QUINCY -- A Quincy man who served as the driver in a 2018 shooting at a Quincy apartment complex was sentenced to six years in the Illinois Department of Corrections.
Louis L. Jenkins, 29, faces up between three and seven years in prison but was eligible for probation on one count of attempted aggravated discharge of a firearm at his sentencing hearing Monday in Adams County Circuit Court.
In handing down the sentence, Judge Robert Adrian said he found it difficult, citing many good things Jenkins has done since the shooting, including cooperating with police, maintaining employment and graduating from college.
"I'd like nothing more to put you on probation but not in the light of seriousness in this case," Adrian said.
Jenkins drove a vehicle March 18, 2018, to Country Club Heights Apartment near 31st and State where a passenger, Christopher J. Beaver, fired at least eight shots at a building. A man was treated for nonlife-threatening injuries in the shooting.
"You are not an innocent bystander in this matter," Adrian said.
Jenkins' attorney, Public Defender Chris Pratt, argued for probation highlighting Jenkins cooperation in the investigation and that he has started two businesses to support his family. Pratt said Jenkins recently graduated from Lincoln Land Community College.
Pratt said Jenkins had only one opportunity at probation when he was 18, which he was not successful at, but deserved another opportunity.
Josh Jones, lead trial attorney for the Adams County state's attorney's office, asked for six years, saying that even though Jenkins has done everything right, this was one of several felony convictions Jenkins has.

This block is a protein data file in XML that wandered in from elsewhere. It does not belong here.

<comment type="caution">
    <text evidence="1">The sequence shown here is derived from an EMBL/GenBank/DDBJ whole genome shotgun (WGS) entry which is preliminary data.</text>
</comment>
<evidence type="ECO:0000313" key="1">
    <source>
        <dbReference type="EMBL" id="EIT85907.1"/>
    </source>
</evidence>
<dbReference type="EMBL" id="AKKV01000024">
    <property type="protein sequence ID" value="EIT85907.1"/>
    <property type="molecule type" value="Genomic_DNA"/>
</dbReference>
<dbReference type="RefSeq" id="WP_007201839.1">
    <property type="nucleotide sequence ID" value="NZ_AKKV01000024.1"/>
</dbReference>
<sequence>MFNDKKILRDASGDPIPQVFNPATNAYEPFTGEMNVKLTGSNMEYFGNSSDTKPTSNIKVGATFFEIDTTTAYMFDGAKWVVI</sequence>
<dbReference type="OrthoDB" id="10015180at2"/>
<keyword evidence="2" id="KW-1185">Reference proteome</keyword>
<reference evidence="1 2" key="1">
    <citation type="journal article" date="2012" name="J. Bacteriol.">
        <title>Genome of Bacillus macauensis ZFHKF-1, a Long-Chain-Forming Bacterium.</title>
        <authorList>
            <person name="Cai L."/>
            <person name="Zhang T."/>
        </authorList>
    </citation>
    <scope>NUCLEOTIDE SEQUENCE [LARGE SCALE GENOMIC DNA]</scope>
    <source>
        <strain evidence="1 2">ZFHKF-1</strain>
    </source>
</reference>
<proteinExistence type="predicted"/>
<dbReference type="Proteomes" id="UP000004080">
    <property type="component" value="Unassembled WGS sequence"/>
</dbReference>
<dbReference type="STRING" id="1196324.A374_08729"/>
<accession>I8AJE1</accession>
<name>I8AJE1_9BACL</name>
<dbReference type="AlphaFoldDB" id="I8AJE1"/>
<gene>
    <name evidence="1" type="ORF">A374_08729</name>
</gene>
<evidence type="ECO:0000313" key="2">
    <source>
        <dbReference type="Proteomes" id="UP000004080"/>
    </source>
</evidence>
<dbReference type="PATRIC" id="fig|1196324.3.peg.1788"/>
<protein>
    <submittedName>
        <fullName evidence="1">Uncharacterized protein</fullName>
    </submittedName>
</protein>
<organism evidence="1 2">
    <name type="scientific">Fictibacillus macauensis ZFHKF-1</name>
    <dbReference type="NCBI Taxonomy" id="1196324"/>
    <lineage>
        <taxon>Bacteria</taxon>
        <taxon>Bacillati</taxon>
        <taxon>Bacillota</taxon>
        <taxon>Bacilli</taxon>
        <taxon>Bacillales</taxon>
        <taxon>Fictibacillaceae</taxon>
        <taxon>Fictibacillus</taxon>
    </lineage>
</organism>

Jones said Jenkins had claimed that he didn't know what Beaver was going to do when they arrive, but that surveillance footage shows that the car turned its headlights off before the shooting.
"We wouldn't be here right now if Jenkins said, ‘I won't give you a ride,' " Jones said. "When someone gets shot, you don't reward them for the good things they did after."
In a statement in court, Jenkins said he understood the seriousness of the case, and that he was thinking positive, believing he would be able to take his kids bowling after court.
"I don't have any violence in my background," Jenkins said. "I just want probation, so I can go home to my kids and take care of them."
When Jenkins entered a guilty plea in August 2018, a cap of nine years was announced. However, Adrian pointed out that attempted aggravated discharge of a firearm is a Class 2 felony with a maximum prison sentence of seven years..
Jones and Pratt agreed to the amended cap in court Monday.
Jenkins received credit for 166 days already served in the Adams County Jail.
Beaver, 26, was sentenced to 10 years in prison on Feb. 26 after pleading guilty to one count of attempted aggravated battery with a firearm.